The oil boys from Houston must be wriggling with delight after President Obama’s official jobs council called for an “all-in approach” to energy policy that includes expanded oil-and-gas drilling as well as more pipelines.

“We should allow more access to oil, natural gas and coal opportunities on federal lands,” argued the President’s Council on Jobs and Competitiveness in a 72 page report, which was released yesterday, called “Road Map to Renewal“.

Although the report does not specifically mention the controversial Keystone XL pipeline, there is an explicit endorsement of more pipelines.

“Now more than ever, the jobs and economic and energy security benefits of these energy projects [pipelines] require us to tackle the issues head-on  and to expeditiously, though cautiously, move forward on projects that can support hundreds of thousands of jobs,” says the report.

In adopting that kind of language, the Jobs Council is echoing the rhetoric coming from the boys at the American Petroleum Institute.

The apparent endorsement of Keystone left the White House on the back foot.

“Well, first of all, the Jobs Council wasn’t talking about Keystone specifically,” said White House press secretary Jay Carney at his daily briefing. “The Jobs Council was talking about the importance of expanding domestic oil and gas production, a goal this president shares and has expounded upon at length, and has taken action as a policy matter to demonstrate his commitment to.”

The Republicans were quick to seize on the report: “The President’s Jobs Council today confirmed what House Republicans have known all along, that American energy production will spur job creation and strengthen our national security,” House Natural Resources Committee Chairman Doc Hastings (R-Wash.) said in a statement.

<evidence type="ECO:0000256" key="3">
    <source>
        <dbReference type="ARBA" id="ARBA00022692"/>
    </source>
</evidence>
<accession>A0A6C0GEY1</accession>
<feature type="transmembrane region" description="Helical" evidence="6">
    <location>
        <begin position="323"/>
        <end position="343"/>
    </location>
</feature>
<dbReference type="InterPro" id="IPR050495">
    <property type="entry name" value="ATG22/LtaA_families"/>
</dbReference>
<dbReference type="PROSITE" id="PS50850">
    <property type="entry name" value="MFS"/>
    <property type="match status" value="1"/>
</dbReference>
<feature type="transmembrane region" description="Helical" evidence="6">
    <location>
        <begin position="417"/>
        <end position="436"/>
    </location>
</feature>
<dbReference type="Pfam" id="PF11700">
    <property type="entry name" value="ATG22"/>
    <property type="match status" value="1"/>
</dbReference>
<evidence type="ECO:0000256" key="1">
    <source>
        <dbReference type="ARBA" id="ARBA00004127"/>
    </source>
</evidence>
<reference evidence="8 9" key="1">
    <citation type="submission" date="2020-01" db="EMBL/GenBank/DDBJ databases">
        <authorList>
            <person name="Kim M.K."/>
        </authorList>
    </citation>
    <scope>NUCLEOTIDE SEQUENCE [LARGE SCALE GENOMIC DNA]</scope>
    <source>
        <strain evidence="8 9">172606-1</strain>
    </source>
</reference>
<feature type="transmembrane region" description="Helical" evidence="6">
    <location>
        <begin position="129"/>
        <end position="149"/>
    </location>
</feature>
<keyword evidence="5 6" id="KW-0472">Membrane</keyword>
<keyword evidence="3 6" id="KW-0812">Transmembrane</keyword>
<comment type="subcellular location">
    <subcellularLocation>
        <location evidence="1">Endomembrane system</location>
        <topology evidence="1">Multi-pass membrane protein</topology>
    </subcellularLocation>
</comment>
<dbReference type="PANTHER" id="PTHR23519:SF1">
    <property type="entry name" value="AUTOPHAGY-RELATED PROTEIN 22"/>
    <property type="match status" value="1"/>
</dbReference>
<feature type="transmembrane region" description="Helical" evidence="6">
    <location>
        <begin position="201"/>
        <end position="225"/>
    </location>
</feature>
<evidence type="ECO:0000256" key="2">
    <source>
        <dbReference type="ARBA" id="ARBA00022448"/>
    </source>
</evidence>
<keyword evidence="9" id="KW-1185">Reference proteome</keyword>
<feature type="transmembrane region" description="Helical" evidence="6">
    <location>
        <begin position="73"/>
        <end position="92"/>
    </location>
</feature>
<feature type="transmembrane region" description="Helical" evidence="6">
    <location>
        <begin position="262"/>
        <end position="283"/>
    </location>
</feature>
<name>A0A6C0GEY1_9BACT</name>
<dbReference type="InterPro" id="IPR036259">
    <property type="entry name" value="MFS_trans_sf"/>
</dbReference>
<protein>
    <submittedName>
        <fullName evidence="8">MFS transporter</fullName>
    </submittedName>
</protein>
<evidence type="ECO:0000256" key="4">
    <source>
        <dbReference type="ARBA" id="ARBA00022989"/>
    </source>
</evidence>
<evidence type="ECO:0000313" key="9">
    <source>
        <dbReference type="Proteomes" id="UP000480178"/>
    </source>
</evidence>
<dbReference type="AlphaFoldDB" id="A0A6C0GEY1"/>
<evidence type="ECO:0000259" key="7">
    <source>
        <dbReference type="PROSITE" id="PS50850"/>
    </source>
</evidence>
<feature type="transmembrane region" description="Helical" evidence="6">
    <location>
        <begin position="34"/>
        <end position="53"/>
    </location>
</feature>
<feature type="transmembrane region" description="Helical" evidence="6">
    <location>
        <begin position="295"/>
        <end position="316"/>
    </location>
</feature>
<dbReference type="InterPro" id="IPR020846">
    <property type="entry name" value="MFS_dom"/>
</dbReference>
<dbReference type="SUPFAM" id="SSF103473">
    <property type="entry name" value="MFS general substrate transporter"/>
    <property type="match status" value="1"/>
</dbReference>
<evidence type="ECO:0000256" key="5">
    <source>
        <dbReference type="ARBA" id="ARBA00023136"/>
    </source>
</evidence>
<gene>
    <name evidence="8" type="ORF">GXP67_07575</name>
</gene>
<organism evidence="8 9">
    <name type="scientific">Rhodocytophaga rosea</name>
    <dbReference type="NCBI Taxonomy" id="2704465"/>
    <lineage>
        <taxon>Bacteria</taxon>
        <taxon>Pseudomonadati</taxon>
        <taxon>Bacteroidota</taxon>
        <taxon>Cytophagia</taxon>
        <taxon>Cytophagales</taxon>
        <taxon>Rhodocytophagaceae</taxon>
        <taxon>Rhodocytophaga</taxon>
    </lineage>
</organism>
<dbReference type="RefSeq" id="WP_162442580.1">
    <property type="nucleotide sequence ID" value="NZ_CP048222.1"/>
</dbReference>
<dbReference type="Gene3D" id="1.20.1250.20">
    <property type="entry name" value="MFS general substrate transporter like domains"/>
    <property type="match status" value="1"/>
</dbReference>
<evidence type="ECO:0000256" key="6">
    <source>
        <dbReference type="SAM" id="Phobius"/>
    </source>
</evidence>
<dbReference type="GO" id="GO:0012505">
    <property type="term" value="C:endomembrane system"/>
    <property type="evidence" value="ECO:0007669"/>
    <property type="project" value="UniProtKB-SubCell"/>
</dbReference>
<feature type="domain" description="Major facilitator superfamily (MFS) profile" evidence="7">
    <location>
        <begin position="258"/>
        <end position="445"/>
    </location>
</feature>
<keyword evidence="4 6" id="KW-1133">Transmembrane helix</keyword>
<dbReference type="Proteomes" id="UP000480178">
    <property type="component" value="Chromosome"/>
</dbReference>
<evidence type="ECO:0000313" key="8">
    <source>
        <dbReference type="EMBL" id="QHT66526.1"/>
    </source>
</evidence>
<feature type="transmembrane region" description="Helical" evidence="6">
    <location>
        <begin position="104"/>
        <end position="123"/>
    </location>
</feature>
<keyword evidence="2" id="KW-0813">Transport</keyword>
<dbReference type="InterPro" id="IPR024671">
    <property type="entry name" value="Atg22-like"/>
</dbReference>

The Job Creation Panel’s recommendations also echo sentiments by Republican Sen. Johnny Isakson of Georgia in the GOP’s weekly radio address last weekend: “It’s no secret that the number one issue facing our country is jobs. So the number one goal of the Republicans for 2012 is to continue to make it easier for American small businesses to create jobs,” Isakson said. “We’ll accomplish this by focusing on three things: fundamental tax reform, regulatory reform and energy security.”

Also controversially the report calls for “safe and responsible” natural-gas extraction from shale formations, which could be seen as an endorsement of fracking, although many people argue that current fracking techniques are neither safe nor responsible.

But the endorsement comes hot on the heels of another one from last week where the Obama administration gave another statement in favour of fracking in a report, Investing in America.

Although last week’s report did add the caveat that “Appropriate care must to be taken to ensure that America’s natural resources are extracted in a safe and environmentally responsible manner with the safeguards in place to protect public health and safety.”

In response to the Jobs Panel, Obama pledged to “push as hard as possible” on the recommendations but also sought to dampen expectations.

“Obviously this year is an election year, and so getting Congress focused on some of these issues may be difficult.”

One difficult decision Obama has to make is on Keystone XL. He has five weeks left.

He should just say “no” once and for all.